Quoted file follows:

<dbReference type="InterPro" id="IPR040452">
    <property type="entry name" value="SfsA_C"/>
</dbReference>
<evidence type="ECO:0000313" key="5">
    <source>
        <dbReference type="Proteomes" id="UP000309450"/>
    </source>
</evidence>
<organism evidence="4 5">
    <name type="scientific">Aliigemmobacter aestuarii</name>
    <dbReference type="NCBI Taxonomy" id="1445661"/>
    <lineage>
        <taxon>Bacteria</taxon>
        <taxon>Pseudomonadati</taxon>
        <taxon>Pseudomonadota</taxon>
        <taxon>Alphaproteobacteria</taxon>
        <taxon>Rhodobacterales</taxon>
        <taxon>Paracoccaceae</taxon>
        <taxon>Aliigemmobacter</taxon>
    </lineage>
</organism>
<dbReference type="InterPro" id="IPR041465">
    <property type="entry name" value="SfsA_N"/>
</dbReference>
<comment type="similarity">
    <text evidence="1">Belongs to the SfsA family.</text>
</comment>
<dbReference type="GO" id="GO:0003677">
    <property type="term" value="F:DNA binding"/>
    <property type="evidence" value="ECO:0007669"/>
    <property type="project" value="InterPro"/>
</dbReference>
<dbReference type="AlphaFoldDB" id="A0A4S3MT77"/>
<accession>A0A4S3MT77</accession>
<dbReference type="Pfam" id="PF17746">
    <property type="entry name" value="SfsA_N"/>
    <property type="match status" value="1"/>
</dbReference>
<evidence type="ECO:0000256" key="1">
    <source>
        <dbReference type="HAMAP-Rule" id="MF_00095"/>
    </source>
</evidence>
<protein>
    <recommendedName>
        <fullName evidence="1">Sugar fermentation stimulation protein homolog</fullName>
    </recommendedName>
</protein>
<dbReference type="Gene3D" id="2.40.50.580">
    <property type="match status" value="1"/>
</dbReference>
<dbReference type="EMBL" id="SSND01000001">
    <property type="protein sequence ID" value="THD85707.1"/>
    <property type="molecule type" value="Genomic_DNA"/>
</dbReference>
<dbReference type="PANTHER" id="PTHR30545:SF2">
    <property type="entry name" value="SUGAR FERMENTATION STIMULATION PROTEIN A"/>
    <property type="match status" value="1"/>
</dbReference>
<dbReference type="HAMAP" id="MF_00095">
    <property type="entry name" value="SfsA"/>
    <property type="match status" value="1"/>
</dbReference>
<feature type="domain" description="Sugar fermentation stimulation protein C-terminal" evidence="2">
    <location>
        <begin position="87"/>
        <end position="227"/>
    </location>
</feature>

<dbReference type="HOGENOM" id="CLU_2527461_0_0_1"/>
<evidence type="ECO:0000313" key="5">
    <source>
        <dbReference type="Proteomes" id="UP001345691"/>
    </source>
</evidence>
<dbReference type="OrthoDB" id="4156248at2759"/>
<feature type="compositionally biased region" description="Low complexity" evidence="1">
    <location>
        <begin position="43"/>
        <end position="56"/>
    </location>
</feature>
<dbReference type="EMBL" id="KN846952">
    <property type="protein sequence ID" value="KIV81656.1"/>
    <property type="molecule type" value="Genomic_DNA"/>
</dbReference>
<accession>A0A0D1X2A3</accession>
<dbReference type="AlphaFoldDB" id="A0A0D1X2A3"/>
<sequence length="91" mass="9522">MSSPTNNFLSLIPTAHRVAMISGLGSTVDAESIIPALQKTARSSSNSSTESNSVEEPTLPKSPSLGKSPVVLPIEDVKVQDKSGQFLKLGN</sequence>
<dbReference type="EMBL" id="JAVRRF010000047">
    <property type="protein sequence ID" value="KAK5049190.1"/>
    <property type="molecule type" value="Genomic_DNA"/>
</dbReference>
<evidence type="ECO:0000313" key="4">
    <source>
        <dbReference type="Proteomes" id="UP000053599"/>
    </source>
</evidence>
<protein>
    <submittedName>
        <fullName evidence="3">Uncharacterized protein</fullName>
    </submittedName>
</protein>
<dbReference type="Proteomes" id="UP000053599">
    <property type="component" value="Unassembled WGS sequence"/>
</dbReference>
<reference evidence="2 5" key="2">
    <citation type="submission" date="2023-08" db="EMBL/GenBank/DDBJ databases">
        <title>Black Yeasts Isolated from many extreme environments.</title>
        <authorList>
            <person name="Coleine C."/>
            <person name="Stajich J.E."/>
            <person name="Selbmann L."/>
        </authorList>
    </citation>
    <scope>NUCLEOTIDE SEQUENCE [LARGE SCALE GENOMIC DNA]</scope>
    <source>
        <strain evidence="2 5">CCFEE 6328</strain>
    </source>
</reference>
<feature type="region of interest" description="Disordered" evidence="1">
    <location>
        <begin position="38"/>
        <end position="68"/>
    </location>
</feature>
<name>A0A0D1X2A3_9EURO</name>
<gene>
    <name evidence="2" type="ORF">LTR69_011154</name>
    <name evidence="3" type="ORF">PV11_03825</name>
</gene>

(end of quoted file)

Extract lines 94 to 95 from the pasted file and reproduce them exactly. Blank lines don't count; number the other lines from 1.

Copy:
<evidence type="ECO:0000313" key="4">
    <source>